12. Mechanical Behavior of Notched SiC/SiC Composites

    NASA Technical Reports Server (NTRS)

    Morscher, Gregory N.; Gyekenyesi, John Z.; Gyekenyesi, Andrew L.; Levine, Stanley (Technical Monitor)

    2001-01-01

    Gas turbine components such as combustor liners or turbine vanes are subject to regions of high stress-concentration, e.g., attachment to the frame or at cooling holes. Ceramic matrix composites (CMCs) are potential materials for high temperature applications in gas turbines. They offer some capability to relieve stress at regions of high stress-concentration via matrix damage accumulation. In this study notch sensitivity was examined for woven SiC fiber reinforced, melt-infiltrated SiC matrix composites with a BN interphase, utilizing either Hi-Nicalo(TM) fibers or the stiffer Sylramic fibers. The double-edge notched tensile test approach was used for a wide range of notch sizes and specimen widths. Both composite systems exhibited mild notch sensitivity similar to other CMC systems. Acoustic emission, detected during the tensile tests, indicated that matrix cracking occurred around notches at net-section stresses below the stress where matrix cracking first occurs in unnotched specimens. However, thermoelastic stress analysis did not show any measurable stress relief around notches after the specimens were preloaded.

  13. Oxidation Embrittlement Observed in SiC/SiC Composites

    NASA Technical Reports Server (NTRS)

    Verrilli, Michael J.

    1997-01-01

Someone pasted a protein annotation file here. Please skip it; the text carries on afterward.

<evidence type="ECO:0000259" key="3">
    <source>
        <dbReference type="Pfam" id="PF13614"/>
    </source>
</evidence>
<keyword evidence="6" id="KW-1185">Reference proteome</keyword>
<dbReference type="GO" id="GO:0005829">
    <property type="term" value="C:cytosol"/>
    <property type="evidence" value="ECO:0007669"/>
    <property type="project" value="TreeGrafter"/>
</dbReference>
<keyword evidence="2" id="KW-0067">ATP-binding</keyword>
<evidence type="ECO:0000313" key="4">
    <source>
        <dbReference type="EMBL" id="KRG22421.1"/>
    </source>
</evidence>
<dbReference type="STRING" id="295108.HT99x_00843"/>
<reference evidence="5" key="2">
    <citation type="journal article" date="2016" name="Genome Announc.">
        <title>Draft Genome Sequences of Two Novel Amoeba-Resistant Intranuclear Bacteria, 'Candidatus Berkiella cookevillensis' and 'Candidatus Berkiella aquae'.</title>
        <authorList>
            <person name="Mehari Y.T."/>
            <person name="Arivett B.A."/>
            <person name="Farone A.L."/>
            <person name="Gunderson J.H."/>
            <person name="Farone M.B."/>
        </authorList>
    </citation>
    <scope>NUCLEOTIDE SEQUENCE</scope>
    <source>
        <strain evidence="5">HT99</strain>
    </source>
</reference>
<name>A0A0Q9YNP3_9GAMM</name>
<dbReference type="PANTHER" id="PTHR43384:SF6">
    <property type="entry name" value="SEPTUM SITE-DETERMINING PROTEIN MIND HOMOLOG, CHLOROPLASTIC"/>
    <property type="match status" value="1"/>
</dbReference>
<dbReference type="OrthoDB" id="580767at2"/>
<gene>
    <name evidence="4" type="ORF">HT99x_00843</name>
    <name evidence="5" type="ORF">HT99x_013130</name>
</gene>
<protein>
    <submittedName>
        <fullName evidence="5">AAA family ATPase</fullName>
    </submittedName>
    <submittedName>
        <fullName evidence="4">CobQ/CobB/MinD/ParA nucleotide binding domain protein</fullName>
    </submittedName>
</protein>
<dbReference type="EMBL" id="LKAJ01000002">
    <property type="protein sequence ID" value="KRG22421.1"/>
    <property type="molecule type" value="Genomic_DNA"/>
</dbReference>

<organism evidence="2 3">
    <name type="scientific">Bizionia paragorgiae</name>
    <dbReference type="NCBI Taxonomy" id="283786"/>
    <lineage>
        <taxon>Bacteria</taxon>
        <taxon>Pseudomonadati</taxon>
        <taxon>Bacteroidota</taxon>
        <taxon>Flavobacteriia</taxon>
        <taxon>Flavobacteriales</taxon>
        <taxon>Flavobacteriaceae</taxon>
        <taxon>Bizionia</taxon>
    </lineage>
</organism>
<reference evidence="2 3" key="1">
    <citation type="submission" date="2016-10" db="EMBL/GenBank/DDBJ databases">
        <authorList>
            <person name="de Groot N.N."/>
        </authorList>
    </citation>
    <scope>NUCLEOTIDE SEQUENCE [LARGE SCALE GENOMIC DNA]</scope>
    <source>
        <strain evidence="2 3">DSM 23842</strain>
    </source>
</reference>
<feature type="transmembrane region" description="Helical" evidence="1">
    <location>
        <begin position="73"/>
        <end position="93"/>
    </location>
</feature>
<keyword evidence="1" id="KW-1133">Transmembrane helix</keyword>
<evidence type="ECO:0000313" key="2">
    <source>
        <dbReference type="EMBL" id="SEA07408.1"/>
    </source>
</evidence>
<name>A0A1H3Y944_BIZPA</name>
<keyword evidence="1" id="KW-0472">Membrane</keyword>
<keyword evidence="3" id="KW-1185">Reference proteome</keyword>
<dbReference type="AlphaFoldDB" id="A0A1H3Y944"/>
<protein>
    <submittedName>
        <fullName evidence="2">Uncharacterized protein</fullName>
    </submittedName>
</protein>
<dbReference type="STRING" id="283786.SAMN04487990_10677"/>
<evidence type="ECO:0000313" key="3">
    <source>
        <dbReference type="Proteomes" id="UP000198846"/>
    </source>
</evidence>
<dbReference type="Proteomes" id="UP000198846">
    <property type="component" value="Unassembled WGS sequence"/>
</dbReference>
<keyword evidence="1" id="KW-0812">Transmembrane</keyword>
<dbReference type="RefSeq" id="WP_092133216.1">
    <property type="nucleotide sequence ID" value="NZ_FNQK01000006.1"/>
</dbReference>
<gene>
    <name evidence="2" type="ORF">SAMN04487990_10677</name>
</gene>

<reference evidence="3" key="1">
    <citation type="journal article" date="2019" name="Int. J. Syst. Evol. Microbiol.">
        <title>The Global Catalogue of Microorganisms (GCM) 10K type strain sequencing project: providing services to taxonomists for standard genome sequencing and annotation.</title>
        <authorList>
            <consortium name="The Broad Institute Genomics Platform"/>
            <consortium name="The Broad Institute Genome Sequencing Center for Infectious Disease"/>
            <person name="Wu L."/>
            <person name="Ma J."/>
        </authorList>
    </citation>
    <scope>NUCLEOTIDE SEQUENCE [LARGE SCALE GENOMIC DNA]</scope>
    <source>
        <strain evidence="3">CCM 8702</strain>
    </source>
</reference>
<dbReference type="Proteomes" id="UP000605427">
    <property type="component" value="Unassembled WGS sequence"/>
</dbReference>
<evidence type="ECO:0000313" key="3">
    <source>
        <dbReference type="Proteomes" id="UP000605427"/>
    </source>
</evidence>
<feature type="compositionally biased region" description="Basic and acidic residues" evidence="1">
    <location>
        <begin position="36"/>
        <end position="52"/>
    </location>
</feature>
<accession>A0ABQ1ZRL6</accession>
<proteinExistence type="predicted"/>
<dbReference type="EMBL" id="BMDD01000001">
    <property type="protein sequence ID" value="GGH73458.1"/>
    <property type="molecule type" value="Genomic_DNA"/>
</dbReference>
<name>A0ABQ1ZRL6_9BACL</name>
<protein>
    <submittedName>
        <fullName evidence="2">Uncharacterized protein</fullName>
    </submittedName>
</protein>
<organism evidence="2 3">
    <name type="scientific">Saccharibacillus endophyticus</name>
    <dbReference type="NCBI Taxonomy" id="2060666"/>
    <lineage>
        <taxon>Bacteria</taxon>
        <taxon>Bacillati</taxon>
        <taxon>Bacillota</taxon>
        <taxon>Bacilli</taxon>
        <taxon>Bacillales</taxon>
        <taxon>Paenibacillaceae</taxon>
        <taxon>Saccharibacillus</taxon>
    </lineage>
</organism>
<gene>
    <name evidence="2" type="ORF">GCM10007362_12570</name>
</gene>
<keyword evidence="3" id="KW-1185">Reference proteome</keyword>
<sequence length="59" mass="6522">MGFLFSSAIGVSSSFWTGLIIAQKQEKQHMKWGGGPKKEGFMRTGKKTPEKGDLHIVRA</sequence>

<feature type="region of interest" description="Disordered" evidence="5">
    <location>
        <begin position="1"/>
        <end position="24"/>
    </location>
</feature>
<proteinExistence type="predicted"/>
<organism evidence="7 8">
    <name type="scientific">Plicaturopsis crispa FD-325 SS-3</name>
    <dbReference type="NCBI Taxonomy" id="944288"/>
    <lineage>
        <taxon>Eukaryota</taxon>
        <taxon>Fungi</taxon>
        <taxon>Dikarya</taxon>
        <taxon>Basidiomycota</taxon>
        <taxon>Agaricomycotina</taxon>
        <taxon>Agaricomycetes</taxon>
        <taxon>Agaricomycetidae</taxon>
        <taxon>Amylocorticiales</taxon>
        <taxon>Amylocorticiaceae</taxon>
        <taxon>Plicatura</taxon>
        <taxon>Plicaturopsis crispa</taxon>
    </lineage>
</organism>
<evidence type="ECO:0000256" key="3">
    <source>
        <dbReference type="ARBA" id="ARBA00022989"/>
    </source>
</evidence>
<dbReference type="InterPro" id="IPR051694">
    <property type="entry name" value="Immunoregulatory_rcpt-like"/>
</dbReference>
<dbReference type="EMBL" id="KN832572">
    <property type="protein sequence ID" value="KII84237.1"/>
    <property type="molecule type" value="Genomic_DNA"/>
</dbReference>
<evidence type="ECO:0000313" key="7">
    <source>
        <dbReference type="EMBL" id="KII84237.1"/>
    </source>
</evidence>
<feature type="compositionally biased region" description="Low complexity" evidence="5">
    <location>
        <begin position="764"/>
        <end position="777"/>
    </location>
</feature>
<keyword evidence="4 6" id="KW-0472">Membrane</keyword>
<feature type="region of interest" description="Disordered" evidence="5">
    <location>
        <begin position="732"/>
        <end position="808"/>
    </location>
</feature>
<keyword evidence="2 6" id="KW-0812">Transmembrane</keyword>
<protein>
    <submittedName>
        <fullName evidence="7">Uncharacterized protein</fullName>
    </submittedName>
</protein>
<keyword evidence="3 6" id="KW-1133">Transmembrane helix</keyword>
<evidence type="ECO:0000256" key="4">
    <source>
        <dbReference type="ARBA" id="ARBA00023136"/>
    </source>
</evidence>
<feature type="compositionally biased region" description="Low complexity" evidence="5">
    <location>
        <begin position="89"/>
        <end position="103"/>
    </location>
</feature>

As part of a comprehensive materials characterization program at the NASA Lewis Research Center, tensile creep-rupture tests were performed on a SiC-fiber-reinforced SiC-matrix composite. The results of these tests and subsequent analysis revealed an oxidation embrittlement phenomena that occurs readily at a discreet temperature range below the maximum use temperature. The graph shows rupture lives for a creep stress of 83 MPa as a function of temperature. Note that the rupture time is constant at an intermediate temperature range of 700 to 982 C. This graph also shows the failure location, as measured from the center of the specimen. Whereas for temperatures of 500 to 700 C, failure occurred in the specimen gage section; at higher temperatures, the failure location migrated toward the cooled grip ends. Although the results initially suggested that the test procedure was influencing the measured creep rupture lives and driving the failure location out of the gage section, subsequent experiments and thermal stress analyses verified the robustness of the test method employed.

  14. Modelling the influence of high currents on the cutoff frequency in Si/SiGe/Si heterojunction transistors

    NASA Astrophysics Data System (ADS)

    Briggs, P. J.; Walker, A. B.; Herbert, D. C.

    1998-05-01

    A one-dimensional self-consistent bipolar Monte Carlo simulation code has been used to model carrier mobilities in strained doped SiGe and the base-collector region of Si/SiGe/Si and SiC/Si heterojunction bipolar transistors (HBTs) with wide collectors, to study the variation of the cutoff frequency 0268-1242/13/5/005/img6 with collector current density 0268-1242/13/5/005/img7. Our results show that while the presence of strain enhances the electron mobility, the scattering from alloy disorder and from ionized impurities reduces the electron mobility so much that it is less than that of Si at the same doping level, leading to larger base transit times 0268-1242/13/5/005/img8 and hence poorer 0268-1242/13/5/005/img6 performance for large 0268-1242/13/5/005/img7 for an Si/SiGe/Si HBT than for an SiC/Si HBT. At high values of 0268-1242/13/5/005/img7, we demonstrate the formation of a parasitic electron barrier at the base-collector interface which causes a sharp increase in 0268-1242/13/5/005/img8 and hence a dramatic reduction in 0268-1242/13/5/005/img6. Based on a comparison of the height of this parasitic barrier with estimates from an analytical model, we suggest a physical mechanism for base pushout after barrier formation that differs somewhat from that given for the analytical model.